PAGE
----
A marital trust is a type of irrevocable trust that allows one spouse to transfer assets to a surviving spouse tax free, using the unlimited marital deduction, while providing benefits not available if transferred outright. When drafting Wills for married couples, we usually include a Marital Trust to provide estate tax planning, spousal care, and Medicaid protection.
In the United States, married couples have what is called an unlimited marital deduction. The marital deduction allows the entire estate of the first spouse to die, to pass to the surviving spouse tax free. The idea being that estate tax, if any, is deferred until the surviving spouse’s death. A Marital Trust qualifies for the unlimited marital deduction. The surviving spouse is the sole lifetime beneficiary of the trust and can maintain the right to withdraw income and principal from the trust. The assets in the trust avoid probate on the surviving spouse’s death – but are including included in the surviving spouse’s estate.
A Marital Trust often works in conjunction with a By-Pass Trust to capture the deceased spouse’s estate tax exemption. By passing all assets to the surviving spouse using the unlimited marital deduction – the deceased spouse’s federal and state estate tax exemption is basically lost. The federal exemption can be captured by filing a portability election with the IRS – but not the New York State $5.93 million-dollar exemption. This is a problem with larger estates because the surviving spouse may need that exemption or estate taxes will be due on the survivor’s death. With a By-Pass Trust, assets equal to the NYS estate tax exemption are funneled into the By-Pass Trust. This B trust captures the exemption and can be structured so that the surviving spouse has full access during his or her lifetime. Any assets over the exemption amount pass to the Marital Trust, the A Trust. This A-B trust structure is seldom used due to the current high federal estate and gift tax exemption of $11.7 million per person – but this historically high exemption is due to sunset in January 2026 and may be lowered much sooner.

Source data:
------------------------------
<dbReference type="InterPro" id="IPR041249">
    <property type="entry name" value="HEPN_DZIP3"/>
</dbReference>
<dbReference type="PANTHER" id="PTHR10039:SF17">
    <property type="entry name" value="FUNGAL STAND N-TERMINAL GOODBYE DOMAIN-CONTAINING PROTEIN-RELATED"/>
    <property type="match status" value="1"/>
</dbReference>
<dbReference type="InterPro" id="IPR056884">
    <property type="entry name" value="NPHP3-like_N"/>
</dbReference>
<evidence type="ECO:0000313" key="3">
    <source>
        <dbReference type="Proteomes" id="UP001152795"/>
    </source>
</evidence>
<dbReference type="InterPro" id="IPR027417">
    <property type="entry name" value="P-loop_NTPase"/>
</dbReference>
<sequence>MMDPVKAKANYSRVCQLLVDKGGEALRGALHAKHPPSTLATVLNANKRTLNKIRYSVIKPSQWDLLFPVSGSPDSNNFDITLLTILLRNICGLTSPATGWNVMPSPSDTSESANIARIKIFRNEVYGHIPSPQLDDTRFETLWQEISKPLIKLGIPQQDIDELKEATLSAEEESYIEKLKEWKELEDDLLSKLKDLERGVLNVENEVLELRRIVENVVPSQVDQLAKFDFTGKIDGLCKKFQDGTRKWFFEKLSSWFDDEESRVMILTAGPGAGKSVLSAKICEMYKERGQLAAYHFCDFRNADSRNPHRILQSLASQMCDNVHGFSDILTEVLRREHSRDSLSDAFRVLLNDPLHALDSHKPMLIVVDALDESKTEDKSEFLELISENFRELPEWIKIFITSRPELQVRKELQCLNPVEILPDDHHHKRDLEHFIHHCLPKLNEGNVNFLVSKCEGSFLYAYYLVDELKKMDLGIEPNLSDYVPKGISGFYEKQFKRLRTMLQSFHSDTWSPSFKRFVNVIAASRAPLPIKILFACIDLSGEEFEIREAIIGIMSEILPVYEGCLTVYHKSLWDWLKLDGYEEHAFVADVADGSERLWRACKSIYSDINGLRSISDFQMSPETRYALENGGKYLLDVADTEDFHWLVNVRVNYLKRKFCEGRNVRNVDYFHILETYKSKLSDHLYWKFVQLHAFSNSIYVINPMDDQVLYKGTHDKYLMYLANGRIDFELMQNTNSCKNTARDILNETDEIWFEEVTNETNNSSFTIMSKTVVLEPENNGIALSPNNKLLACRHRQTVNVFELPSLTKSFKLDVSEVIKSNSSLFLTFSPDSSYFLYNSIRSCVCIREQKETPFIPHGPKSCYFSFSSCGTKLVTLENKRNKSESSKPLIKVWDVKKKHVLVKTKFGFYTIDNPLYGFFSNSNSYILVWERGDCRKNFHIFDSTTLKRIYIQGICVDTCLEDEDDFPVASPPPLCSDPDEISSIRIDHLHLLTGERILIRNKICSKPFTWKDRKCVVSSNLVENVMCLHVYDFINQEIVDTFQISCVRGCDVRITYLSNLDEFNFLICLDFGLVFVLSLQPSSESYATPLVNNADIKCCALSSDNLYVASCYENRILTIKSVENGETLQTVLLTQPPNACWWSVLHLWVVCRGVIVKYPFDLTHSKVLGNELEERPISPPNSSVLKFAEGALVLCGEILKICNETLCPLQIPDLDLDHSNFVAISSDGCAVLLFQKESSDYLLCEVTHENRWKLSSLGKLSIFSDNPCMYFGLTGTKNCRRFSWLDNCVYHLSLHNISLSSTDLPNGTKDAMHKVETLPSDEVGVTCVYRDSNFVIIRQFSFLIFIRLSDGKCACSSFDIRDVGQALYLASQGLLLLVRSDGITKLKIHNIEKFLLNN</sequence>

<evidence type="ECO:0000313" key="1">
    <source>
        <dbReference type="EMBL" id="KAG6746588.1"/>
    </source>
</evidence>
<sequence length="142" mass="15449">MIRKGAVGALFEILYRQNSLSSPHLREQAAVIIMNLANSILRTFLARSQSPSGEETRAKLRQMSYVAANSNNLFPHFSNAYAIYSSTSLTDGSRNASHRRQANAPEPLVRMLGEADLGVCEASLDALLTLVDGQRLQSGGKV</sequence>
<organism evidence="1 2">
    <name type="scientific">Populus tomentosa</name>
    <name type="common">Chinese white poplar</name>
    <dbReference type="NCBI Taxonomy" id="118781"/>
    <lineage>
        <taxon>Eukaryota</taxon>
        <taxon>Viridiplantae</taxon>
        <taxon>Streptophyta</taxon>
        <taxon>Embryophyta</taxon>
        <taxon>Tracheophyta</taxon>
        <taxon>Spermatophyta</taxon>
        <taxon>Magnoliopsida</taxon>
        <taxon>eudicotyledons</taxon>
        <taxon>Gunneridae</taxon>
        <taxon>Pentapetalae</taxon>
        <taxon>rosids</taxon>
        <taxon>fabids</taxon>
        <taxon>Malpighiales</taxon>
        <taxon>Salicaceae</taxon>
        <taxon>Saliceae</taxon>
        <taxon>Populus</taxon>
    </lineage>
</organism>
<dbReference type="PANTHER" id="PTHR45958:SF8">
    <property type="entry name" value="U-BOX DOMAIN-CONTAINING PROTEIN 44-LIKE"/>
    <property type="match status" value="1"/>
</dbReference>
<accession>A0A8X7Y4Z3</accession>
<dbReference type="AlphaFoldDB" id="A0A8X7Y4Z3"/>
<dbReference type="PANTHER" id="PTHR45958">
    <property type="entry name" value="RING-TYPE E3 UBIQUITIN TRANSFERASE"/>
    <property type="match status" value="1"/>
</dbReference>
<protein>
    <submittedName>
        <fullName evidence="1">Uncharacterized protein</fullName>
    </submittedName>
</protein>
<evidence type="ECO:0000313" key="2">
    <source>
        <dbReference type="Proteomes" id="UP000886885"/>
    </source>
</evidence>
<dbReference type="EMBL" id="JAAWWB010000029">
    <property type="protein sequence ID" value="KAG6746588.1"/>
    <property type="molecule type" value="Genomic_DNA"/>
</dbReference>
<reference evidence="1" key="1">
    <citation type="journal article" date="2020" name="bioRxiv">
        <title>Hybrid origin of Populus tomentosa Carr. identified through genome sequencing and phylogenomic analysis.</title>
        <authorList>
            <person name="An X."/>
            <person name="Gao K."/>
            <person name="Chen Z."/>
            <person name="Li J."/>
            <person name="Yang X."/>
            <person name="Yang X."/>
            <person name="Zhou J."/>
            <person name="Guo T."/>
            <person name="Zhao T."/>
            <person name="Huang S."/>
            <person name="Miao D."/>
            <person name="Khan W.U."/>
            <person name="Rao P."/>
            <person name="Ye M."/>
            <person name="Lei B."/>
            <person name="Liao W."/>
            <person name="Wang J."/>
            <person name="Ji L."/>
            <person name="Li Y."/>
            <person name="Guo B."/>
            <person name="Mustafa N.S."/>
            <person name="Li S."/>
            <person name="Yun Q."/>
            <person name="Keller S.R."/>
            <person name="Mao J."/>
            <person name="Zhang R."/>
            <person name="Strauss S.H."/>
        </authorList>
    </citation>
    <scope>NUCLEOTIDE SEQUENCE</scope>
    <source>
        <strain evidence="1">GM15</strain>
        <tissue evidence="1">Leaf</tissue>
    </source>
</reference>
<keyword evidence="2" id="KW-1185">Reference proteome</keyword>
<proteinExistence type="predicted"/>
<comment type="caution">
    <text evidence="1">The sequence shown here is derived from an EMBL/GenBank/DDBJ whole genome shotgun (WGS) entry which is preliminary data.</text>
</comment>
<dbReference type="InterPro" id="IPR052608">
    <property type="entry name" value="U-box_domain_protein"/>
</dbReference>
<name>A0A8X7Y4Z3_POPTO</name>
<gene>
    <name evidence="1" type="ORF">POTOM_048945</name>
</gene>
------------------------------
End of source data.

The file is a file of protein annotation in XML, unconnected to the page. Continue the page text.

If there is an anticipated need for long term care down the road, it is important to ensure assets are not being passed to the surviving spouse outright, thus disqualifying him or her from Medicaid long term care benefits. Medicaid has strict asset guidelines. However, Medicaid has a rule that if assets are passed to a spouse in a Supplemental Needs Trust through a deceased spouse’s will, the assets are automatically protected for Medicaid purposes. By creating a Marital Trust within a will and by including a provision that the trust can change to a Supplemental Needs Trust if the surviving spouse requires Medicaid, the assets in the trust become protected for Medicaid purposes.
A Marital Trust can also be drafted as a Q-Tip Trust, allowing more control over assets passing to the surviving spouse, while still using unlimited marital deduction. When distributing assets outright, the deceased spouse loses the ability to control the remainder beneficiaries. Instead, the assets will pass according to the surviving spouse’s own estate planning documents. A Q-Tip Trust can be extremely beneficial for those who want to ensure their spouse is financially cared for, while also providing for alternative beneficiaries after the surviving spouse’s death. This is often the case for those who have children from prior relationships. By creating a Q-Tip Trust, the surviving spouse is entitled to all income, but not necessarily to principal in the trust. An independent Trustee can be appointed to manage the trust assets and the remaining trust property passes to the deceased spouse’s beneficiaries on the survivor’s death.
It is important to review your will, assets and personal circumstances with an Estate Planning and Elder Law attorney to help determine the purpose of the Martial Trust within your will, and to discuss any additional estate planning tools that might further meet your goals.